NOTE: Remember to check for them when getting your equipment together.

The film should be loaded so that it will come off the supply in a clockwise fashion. Thread the stock between the roller and magazine side, through the light trap and out the bottom of the magazine. Make sure the emulsion is on the side facing left as the film is pulled through the light trap. When loading raw core loads, you must do this inside a changing bag, so rehearse with dummy film in the light. Once you have an end threaded out the supply side, you can close and lock that cavity door. The rest of threading can be done in daylight. When you close and lock the door, make sure the locking stud is nearly flush with the door face. If you can see a red band on the side of the stud, this indicates it is not locked. Now you can feed the film end into the take up light well making sure it is between the spool and magazine side and TAPE the film onto the take-up side so that the film onto the take-up side so that the film will counterclockwise. Check to see that everything looks clean and neat and that the emulsion is on the outside of the loop. Lock the take-up side and you are ready to mount the magazine on the camera body. Pull about 6 inches of loop out of the magazine from the supply side. With the camera sitting in front of you, lens to the left, note the side door latch. Press down on the top rear edge and the camera side will open.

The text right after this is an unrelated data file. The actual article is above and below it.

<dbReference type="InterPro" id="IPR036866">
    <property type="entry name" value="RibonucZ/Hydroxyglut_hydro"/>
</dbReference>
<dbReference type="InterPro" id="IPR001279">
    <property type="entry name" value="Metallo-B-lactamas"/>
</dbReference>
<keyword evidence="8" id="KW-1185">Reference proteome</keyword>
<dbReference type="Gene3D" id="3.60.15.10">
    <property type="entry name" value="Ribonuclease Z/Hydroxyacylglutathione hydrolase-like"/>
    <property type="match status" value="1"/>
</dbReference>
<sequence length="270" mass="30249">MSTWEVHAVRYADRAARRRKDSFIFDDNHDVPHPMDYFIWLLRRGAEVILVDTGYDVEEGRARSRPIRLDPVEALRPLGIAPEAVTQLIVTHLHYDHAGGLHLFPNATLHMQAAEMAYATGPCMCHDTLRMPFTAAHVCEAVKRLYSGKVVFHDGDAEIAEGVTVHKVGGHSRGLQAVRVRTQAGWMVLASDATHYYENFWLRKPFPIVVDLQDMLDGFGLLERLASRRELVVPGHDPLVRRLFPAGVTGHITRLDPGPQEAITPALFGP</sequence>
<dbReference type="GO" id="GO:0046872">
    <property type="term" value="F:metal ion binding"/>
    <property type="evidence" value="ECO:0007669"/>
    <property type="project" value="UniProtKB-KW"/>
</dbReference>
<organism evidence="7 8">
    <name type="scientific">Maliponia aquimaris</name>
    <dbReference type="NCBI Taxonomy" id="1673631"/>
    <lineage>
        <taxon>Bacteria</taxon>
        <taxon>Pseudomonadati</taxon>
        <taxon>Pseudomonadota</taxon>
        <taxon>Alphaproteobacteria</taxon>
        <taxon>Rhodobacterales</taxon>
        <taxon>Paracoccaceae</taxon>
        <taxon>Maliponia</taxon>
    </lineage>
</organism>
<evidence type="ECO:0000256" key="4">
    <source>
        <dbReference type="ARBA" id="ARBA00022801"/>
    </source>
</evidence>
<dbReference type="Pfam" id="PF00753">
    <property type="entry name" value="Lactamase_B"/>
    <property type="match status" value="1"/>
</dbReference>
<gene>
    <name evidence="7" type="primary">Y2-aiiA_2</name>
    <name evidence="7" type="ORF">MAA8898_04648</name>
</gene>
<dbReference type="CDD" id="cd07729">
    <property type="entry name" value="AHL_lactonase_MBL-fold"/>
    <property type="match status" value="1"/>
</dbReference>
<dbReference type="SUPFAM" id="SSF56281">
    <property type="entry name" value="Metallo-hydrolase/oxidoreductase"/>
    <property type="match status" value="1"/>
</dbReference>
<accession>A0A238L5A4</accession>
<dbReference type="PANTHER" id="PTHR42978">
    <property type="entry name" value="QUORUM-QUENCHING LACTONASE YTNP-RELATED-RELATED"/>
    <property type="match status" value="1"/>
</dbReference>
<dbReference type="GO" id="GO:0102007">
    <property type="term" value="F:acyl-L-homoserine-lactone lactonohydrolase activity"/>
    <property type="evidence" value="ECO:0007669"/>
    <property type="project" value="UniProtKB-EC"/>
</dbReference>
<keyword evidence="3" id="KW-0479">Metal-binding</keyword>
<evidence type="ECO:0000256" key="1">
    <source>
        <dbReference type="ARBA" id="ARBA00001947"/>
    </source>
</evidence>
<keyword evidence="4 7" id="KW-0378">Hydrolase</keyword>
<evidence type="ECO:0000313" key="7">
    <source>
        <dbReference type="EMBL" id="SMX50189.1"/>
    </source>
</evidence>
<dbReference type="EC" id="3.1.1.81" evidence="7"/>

On the top of the camera next to the handle is the magazine mounting plate. At the rear end of it just below the lip is the retaining latch. Press it in and remove the magazine well cover. Note that the front edge fits under a shoe and the cover must be removed by lifting it up and toward the rear of the camera. Hold the magazine with the door toward you and slip the front edge under the shoe. Feed the loop into the camera body as you lower the magazine down. The locating pin on the rear of the magazine mounting plate will engage as you push in the retaining latch.

Feed the film into the camera cavity as you nest the magazine down in place and release the retaining latch. Make sure it is well seated and the film is not pinched between the magazine and base. Pull enough film out of the supply side to thread the film transport using the diagram. The knurled sprocket wheel inside the group of rollers is the inching knob which allows you to move the whole film transport forward or backward. Pull the pressure plate stud back and rotate the inching know counterclockwise. Inside the gate is the registration pin and film claw. These work together to pull the film through the gate and lock it in place while it is being exposed. To fit the film into the pressure plate rotate the inching knob until the registration pin is in and the claw is out. Slip the film by the sprocket wheel following the diagram.